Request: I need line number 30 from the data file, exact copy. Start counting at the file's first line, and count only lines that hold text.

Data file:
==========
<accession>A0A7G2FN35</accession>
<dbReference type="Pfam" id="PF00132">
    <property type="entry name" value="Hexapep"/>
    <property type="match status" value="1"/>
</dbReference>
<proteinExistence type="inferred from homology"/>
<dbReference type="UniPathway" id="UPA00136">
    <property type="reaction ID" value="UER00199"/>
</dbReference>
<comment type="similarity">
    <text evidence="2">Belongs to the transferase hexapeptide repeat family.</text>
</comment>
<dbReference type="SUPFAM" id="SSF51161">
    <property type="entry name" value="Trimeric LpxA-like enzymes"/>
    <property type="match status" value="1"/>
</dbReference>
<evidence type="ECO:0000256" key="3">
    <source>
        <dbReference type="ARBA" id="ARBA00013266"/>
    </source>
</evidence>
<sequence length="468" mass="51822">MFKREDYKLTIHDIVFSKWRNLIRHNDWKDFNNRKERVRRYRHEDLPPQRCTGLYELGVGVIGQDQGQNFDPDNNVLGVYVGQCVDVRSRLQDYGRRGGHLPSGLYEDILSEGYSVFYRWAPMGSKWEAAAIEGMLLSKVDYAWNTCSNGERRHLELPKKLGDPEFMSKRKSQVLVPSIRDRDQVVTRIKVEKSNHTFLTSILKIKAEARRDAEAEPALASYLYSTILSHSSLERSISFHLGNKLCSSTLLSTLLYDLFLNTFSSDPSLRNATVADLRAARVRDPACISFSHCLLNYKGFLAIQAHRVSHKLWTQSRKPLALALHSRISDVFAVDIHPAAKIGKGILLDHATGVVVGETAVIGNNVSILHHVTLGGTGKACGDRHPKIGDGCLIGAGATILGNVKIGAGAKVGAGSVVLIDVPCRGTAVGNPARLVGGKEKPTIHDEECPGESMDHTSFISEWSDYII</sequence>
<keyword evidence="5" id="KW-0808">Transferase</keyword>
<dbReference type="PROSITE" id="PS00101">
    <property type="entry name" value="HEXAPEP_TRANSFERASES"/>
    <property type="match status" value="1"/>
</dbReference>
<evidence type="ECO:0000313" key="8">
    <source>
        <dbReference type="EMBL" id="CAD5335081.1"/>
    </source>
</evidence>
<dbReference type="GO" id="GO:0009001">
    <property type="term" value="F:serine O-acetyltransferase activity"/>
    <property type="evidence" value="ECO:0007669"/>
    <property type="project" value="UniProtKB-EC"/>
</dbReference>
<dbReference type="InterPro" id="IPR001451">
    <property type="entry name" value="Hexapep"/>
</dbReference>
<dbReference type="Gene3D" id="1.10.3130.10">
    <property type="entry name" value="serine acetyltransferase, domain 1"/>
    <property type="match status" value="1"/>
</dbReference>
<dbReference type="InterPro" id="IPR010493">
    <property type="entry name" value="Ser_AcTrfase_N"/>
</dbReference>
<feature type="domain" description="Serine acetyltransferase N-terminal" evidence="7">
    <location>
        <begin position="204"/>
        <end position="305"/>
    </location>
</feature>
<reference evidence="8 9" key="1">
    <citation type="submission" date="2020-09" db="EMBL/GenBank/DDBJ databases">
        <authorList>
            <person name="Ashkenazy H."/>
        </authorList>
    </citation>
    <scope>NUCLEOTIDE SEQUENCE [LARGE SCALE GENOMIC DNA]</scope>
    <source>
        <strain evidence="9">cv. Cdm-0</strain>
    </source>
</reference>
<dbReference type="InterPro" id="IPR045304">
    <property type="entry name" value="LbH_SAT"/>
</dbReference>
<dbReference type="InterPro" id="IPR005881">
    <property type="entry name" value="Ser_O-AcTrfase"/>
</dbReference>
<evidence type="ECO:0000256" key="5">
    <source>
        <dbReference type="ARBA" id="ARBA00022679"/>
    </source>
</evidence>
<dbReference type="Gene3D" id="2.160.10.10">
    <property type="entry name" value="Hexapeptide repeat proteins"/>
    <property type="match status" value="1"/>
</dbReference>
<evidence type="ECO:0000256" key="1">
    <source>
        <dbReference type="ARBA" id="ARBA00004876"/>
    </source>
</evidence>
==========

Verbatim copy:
        <dbReference type="EMBL" id="CAD5335081.1"/>